If you told us a few years ago we were going to move to a farm, we would probably have laughed at you. But here we are. When we found our last home, we thought it was perfect. Big house, great neighborhood, lots of kids around, awesome schools; what more could we want? For a number of years it was a great place for us, but then things began to change a bit.
It started small, but over time we began to question much of what we had always just taken to be "the way things are." The first question was where is all of our money going? We were making good money and did not seemingly have a ton of bills, and yet virtually everything was going out almost as quickly as it was coming in. We started to really look at where the money was going and realized much of it was spent on things we really did not need, and worse, things that just made life more cluttered and complicated. So gradually, we began to simplify. We paid off some outstanding bills, we canceled our cable television, we stopped going out to eat so often, and the list goes on. Eventually we noticed the largest item in our budget, besides the house, was food, so we started to look at that.
We had been somewhat conscious of the food we were eating for a while, but as we started to look into it in more detail, we realized we had no idea where a lot of our food was really coming from. I guess that is not entirely true. Sarah had been paying some attention, and knew where the food she was buying from our local farmer (England Acres) came from, but the rest of us were not paying much attention. None of us really knew where the food we were buying from the grocery store came from, or how it was produced. We began to look into that question and soon discovered we did not much care for the way most of the food we were eating was produced. Keep in mind we limited most processed food, but we were finding that even the "good stuff" in the grocery store was animals raised under less than ideal conditions and veggies infused with tons of chemicals. Even worse, much of what was being done to the food was only being done to allow for it to be transported long distances, make it look perfect, or simply to make the operation more "efficient." We started getting more food locally and paying attention to how it was produced. We joined a couple different CSA's and started doing some gardening.
As we started researching how to garden we began to notice that there were many life skills, including gardening, that were common knowledge as recently as two generations ago, but almost no one possessed them any longer. The average American used to know how to garden, raise chickens, fix their car, take care of most problems around the house, the list goes on. Looking around us it seemed most people no longer could do basic things for themselves, and we could count ourselves among that group. It was striking and a bit scary. What would happen if you ever needed to do some of these things for yourself for some reason?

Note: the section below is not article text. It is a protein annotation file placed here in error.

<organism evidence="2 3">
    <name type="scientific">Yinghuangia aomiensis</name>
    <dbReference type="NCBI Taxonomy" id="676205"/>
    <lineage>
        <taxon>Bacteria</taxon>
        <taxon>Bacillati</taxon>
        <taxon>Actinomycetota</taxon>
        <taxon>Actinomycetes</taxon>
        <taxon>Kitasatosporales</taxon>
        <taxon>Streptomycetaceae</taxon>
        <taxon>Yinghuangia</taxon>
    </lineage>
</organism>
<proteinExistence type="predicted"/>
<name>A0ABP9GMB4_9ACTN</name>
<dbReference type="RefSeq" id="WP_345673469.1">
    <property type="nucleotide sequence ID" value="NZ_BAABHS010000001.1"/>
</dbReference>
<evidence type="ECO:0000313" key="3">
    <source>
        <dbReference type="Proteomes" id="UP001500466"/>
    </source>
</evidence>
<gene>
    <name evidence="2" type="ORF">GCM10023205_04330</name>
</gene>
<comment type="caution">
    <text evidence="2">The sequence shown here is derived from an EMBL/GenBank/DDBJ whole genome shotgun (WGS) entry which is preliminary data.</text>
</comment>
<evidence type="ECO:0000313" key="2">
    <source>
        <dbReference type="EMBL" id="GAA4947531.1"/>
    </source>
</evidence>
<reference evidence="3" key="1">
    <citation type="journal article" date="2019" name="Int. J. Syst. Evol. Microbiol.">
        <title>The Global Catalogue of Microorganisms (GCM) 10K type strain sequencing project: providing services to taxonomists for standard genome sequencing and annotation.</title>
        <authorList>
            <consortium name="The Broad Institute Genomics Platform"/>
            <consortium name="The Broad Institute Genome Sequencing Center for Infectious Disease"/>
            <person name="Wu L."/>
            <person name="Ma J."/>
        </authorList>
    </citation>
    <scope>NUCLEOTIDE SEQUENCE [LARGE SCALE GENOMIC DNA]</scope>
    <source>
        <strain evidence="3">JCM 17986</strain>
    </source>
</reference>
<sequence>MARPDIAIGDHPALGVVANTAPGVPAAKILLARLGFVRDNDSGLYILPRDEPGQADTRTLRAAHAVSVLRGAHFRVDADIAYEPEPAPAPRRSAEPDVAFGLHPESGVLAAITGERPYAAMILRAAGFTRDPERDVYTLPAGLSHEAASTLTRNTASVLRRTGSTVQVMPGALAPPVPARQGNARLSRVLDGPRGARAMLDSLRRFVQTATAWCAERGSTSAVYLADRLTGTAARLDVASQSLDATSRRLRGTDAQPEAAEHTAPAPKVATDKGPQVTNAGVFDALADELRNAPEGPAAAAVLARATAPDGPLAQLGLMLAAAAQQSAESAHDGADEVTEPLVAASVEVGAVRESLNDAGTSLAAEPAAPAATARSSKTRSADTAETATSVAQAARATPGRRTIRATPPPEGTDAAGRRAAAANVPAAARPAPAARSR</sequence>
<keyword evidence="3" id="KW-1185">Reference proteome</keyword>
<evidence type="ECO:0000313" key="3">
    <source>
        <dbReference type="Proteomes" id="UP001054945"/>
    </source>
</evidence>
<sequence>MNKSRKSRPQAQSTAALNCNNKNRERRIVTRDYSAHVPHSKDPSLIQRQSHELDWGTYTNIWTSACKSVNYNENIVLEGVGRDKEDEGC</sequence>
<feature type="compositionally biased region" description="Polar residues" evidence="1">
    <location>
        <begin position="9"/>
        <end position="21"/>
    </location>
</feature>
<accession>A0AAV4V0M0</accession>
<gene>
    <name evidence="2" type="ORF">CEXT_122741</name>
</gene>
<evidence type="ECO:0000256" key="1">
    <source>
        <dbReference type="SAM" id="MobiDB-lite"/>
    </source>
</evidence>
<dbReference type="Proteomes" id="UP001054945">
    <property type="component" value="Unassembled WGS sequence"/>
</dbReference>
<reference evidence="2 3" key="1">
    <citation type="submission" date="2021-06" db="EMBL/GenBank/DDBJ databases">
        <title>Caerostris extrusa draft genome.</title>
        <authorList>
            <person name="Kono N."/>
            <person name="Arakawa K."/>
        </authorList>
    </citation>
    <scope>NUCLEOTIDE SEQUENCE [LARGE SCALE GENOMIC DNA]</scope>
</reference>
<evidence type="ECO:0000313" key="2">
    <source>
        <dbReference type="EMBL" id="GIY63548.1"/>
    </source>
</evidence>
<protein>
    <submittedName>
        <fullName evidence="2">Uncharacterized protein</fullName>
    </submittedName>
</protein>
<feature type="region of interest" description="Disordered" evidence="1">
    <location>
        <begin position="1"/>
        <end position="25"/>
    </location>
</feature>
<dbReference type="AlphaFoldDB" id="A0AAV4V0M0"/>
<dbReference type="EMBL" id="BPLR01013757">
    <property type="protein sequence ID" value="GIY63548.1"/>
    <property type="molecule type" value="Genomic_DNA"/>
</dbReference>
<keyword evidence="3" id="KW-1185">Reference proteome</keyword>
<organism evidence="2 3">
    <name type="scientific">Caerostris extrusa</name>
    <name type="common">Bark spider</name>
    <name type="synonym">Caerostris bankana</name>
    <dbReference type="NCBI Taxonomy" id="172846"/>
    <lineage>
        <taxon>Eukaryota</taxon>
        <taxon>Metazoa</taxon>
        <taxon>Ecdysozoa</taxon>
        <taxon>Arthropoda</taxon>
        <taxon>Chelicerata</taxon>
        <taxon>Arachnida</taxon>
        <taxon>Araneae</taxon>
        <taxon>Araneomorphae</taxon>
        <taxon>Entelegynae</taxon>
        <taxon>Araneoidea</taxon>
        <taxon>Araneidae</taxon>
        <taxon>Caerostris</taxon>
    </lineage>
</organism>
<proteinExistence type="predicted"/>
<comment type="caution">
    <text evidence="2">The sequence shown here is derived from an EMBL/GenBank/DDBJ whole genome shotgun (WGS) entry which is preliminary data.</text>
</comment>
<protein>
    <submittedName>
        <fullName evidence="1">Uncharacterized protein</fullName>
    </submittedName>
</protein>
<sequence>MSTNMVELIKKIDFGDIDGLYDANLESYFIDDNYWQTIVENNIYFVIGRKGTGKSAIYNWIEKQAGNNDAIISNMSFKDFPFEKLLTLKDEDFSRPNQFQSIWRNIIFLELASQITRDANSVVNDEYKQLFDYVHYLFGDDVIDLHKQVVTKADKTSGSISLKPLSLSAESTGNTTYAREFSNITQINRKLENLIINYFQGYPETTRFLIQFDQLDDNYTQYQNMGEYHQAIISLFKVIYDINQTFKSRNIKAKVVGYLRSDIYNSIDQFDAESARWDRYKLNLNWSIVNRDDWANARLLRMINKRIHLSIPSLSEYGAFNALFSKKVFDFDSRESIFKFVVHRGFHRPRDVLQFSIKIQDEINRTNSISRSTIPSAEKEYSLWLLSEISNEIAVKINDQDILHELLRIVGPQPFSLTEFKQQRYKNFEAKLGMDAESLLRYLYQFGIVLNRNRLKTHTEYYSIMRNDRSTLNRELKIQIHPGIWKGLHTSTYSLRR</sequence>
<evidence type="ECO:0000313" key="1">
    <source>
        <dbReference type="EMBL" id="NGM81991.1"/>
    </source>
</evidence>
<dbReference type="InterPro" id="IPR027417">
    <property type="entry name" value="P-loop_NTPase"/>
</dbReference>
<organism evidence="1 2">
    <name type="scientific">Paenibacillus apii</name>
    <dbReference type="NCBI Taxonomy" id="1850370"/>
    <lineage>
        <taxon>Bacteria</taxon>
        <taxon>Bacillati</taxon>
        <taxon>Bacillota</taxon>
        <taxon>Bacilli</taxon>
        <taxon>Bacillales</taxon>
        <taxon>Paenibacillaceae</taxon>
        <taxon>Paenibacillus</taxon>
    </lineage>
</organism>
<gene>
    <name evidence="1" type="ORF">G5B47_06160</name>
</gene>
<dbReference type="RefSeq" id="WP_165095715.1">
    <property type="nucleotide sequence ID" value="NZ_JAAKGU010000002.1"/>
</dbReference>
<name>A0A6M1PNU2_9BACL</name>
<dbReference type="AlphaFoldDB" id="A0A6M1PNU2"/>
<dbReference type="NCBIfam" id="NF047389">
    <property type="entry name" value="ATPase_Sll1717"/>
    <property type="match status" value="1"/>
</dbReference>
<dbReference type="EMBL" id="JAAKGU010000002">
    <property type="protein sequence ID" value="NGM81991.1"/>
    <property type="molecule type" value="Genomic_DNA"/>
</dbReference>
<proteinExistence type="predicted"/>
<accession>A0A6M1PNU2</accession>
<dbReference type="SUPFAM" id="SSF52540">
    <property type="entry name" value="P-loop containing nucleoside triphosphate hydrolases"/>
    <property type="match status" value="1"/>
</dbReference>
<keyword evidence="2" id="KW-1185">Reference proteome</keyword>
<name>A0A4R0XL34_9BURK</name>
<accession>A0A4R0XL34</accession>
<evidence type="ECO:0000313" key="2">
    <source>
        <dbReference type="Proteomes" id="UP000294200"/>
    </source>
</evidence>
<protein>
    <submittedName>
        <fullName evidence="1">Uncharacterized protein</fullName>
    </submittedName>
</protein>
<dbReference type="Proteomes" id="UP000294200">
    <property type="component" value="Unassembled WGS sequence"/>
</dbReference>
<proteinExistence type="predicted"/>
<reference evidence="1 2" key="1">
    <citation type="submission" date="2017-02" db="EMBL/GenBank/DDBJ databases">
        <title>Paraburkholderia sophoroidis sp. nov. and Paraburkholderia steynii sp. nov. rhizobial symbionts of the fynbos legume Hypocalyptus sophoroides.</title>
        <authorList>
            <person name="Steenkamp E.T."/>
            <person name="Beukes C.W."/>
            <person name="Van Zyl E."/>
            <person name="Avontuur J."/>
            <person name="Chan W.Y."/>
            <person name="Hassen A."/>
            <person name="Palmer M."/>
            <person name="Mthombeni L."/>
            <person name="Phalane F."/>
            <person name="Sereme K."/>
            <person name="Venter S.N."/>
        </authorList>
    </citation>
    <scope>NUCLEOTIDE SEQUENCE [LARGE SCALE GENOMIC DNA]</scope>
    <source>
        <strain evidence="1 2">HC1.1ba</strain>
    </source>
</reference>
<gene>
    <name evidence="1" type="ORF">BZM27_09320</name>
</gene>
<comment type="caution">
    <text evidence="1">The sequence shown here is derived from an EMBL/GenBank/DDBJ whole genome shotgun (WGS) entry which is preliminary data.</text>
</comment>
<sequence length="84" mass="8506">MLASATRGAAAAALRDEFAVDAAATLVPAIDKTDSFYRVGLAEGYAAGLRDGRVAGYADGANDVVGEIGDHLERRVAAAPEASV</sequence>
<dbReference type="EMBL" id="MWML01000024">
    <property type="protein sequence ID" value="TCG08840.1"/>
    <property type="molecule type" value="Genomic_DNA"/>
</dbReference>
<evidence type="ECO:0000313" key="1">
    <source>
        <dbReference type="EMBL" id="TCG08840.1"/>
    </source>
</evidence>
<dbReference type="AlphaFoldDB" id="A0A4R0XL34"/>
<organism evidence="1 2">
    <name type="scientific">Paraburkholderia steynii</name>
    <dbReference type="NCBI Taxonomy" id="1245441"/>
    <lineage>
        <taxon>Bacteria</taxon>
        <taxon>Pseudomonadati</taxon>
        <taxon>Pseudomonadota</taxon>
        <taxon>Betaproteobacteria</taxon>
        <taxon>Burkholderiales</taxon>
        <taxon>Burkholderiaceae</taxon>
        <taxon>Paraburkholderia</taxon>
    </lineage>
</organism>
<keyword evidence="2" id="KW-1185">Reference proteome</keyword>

About this time we also began to look around where we lived and realize we no longer wanted to be on top of our neighbors. It wasn't that we did not want neighbors, just that we felt closed in. One afternoon while walking the dog, Sarah stopped and looked around for a bit and said, "I can see 38 houses from where I am standing." We finally decided we needed to make a change. We started looking for homes with more land. Initially we were not really sure what we wanted, but as time went on and we acquired more knowledge about gardening and animals and looked at more and more homes, we compiled and refined a wish list of property features we thought were right for us. We found one farm we thought was the one and made an offer. It was a beautiful 8 acre property with an old barn. It had plenty of space for what we felt we wanted to do, but it did not work out. The buyer had multiple offers and ours was not accepted. Eventually, after almost two years of searching, we located a place that met many of our wishes and we had our offer accepted. We moved into this little house on the windy hill in April of 2017. It is a 3.3 acre property surrounded by larger farms and we love it!
We have no idea what we are doing yet, but we are learning, and plan to document our progress as we go. In the short time we have been here, we have done a lot, but it will be fun to see the place change over the next few years. Each of us has our own blog, which you can reach by clicking our name on the front page. There is a shared blog in the top menu where we will put common information. We will probably add more functionality as well, since this is also a project to help the kids learn about developing and maintaining their own website. Stick around and see what we are up to. Leave a comment to let us know what you think.